Thirty years ago, the aging upper face was generally ignored by surgeons performing facial rejuvenation surgery. Ultimately, the coronal incision forehead lift technique became an accepted procedure, with most surgeons raising the forehead flap at the subgaleal plane. These surgeons found the subgaleal plane to be the “natural” or most accessible dissection plane to use, and it continues to be the most commonly used dissection plane for foreheadplasty today. However, some surgeons have begun to advocate using the subperiosteal plane, and controversy surrounds the question of which dissection plane is more surgically sound for raising a forehead flap.
On the basis of 25 fresh cadaver dissections and more than 20 years of clinical experience with foreheadplasty, the author concludes that dissection done at the subperiosteal rather than the subgaleal plane provides greater benefit to the patient. Although both subgaleal and subperiosteal planes can provide relative ease of dissection, elevation of the forehead flap at the subperiosteal plane can maximally preserve blood supply for the forehead flap and predictably preserve long-term frontoparietal scalp sensation. The deep division of the supraorbital nerve, which provides sensation to the frontoparietal scalp, is placed at risk for transection with subgaleal elevation of the forehead flap.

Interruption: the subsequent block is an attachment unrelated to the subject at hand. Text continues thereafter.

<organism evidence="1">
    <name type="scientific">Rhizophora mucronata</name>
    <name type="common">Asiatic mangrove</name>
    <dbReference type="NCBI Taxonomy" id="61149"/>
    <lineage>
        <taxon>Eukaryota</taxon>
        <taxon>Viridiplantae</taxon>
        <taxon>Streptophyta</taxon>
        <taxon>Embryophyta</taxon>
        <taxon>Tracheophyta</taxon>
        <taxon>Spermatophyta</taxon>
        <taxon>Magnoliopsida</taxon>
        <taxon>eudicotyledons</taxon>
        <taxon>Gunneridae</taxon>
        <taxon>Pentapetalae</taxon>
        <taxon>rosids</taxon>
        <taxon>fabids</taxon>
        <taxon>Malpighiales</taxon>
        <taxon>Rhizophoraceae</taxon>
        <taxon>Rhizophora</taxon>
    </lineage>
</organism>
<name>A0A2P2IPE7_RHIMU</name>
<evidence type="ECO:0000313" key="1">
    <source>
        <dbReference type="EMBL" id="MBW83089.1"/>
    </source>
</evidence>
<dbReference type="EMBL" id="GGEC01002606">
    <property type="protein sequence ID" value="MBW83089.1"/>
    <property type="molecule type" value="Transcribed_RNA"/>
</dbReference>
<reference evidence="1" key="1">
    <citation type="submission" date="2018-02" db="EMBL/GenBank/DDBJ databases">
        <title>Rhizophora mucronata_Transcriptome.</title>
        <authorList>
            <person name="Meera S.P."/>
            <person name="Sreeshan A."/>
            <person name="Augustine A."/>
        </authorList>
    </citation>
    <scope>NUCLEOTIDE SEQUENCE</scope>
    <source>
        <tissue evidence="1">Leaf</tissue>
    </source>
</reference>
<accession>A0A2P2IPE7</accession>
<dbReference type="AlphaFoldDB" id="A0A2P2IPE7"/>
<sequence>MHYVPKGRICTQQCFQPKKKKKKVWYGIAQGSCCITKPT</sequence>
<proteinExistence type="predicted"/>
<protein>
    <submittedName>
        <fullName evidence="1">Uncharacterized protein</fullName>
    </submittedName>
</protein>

The skin incision approach chosen for the forehead flap can also affect postoperative frontoparietal scalp sensation. The deep division of the supraorbital nerve will always be transected by a coronal incision approach for forehead flap elevation, with dissection done at either the subgaleal or the subperiosteal level. Only limited scalp incisions placed to avoid the course of the deep division of the supraorbital nerve can avoid transecting this nerve, and only subperiosteal dissection of the forehead flap can predictably preserve this nerve while elevating the forehead flap. (Plast. Reconstr. Surg. 102: 478, 1998.)